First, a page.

Q&A with Richard Prior >>

Conductor-composer embraces the challenges of the new and well-known

Emory Report | April 10, 2013

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Richard Prior, the Edward Goodwin Scruggs Conducting Chair and director of orchestral studies at Emory. Emory Photo/Video.

Emory composer Richard Prior recently received Awards of Merit for composition and symphonic music for his "hymn for nations united" at this year's Global Music Awards.  

Prior is Edward Goodwin Scruggs Conducting Chair and director of orchestral studies at Emory, where he conducts the university and youth symphonies. He speaks with Emory Report about composing, conducting and the upcoming Emory University Symphony Orchestra (EUSO) concerts April 19-20:  

Your work "hymn for nations united" originally premiered in The Hague, Netherlands at the Association for Music in International Schools (AMIS). What was the idea and inspiration behind the piece?

AMIS is a major international consortium of students from all over the world who come together to form an honor orchestra, band and choir for an annual festival. That particular year, it was held in The Hague and I served as Composer-in-Residence. This work sets the W.H. Auden poem "Hymn for the United Nations," (yes, I adjusted the title for the composition), a celebration of universal nationhood and brotherhood.

The EUSO performed it here in 2005 and are presenting it again this April, opening the concerts before Beethoven's Symphony No. 9. As generously noted by Director of Choral Studies Eric Nelson, it is a great companion pairing to the Beethoven setting of the "Ode to Joy."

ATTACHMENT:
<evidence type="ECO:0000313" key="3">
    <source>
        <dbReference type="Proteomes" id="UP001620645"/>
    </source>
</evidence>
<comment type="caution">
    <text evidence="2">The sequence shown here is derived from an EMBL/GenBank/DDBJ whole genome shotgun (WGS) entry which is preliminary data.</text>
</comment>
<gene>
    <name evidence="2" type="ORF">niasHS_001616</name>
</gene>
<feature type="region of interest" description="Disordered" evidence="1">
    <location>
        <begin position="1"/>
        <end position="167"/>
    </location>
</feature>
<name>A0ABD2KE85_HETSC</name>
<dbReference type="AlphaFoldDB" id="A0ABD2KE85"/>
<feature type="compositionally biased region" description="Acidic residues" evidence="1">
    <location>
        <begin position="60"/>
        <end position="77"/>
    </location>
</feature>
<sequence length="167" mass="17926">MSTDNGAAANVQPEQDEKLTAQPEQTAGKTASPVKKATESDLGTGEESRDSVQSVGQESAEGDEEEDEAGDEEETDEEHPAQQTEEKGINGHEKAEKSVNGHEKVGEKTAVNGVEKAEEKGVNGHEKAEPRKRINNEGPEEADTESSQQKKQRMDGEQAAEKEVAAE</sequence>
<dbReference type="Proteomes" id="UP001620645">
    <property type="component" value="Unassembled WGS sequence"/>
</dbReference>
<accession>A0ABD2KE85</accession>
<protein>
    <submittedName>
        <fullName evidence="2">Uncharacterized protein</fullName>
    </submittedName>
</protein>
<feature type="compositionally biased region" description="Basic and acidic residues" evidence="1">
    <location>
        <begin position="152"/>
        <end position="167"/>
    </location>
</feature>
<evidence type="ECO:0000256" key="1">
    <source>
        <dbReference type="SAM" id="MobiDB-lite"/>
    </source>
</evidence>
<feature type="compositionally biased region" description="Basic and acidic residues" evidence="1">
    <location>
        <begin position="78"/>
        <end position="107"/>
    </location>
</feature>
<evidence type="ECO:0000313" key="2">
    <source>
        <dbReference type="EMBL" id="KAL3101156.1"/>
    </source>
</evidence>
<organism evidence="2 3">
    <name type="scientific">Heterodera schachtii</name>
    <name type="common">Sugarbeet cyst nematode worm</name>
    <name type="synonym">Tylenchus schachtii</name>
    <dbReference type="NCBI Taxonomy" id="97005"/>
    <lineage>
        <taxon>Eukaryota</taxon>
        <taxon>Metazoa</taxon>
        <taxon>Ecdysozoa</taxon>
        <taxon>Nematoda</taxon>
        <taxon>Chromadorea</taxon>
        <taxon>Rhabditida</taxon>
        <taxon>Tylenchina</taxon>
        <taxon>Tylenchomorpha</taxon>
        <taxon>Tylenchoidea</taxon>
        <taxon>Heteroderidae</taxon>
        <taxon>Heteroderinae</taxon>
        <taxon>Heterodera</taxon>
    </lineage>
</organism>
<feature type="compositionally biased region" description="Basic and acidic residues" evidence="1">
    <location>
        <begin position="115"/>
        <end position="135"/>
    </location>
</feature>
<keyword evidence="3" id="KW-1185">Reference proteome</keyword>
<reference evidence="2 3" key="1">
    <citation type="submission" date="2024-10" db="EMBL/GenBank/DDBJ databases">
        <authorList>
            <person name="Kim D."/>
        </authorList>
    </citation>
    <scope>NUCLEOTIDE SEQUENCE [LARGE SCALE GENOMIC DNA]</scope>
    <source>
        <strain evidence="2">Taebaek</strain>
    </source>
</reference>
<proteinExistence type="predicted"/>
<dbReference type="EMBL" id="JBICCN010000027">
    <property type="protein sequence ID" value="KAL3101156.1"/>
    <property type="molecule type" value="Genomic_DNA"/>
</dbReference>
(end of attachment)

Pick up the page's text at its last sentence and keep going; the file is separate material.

What other composing projects are on the horizon?  

Several orchestras (including EUSO) have given performances this season of my "elegy for aurora" written in memory of those lost in the tragedy in Aurora, Co. I currently have two active commissions from the Atlanta Symphony Orchestra: one for a celebratory orchestral fanfare that will be premiered in June under the baton of Donald Runnicles, and the other for a large-scale symphonic poem that will receive several performances this fall, conducted by Maestro Robert Spano.

We had the pleasure of Robert's presence on campus for three years as the Emory Distinguished Artist-in-Residence during which time he heard my choral-orchestral work "Stabat Mater" and EUSO's premiere of my Symphony No. 3 (2011). The opportunity to have him hear my music was an incredibly valuable opportunity that has been truly transformative. I am also working on a string quartet for the Emory's quartet-in-residence, the Vega Quartet, to be premiered in March 2014 and several other smaller chamber and solo works for some international artists.

How do you handle the different roles of conductor and composer?

As you might imagine, many of the essential skills are the same; where the roles can differ is in their essential application to the disciplines. An awareness and sensitivity to instrumental color (or timbre), perception of musical architecture, idiomatic knowledge of the individual instruments, shaping of the dramatic flow—some of the truly innumerable facets and nuances of the craft are highly pertinent to both worlds.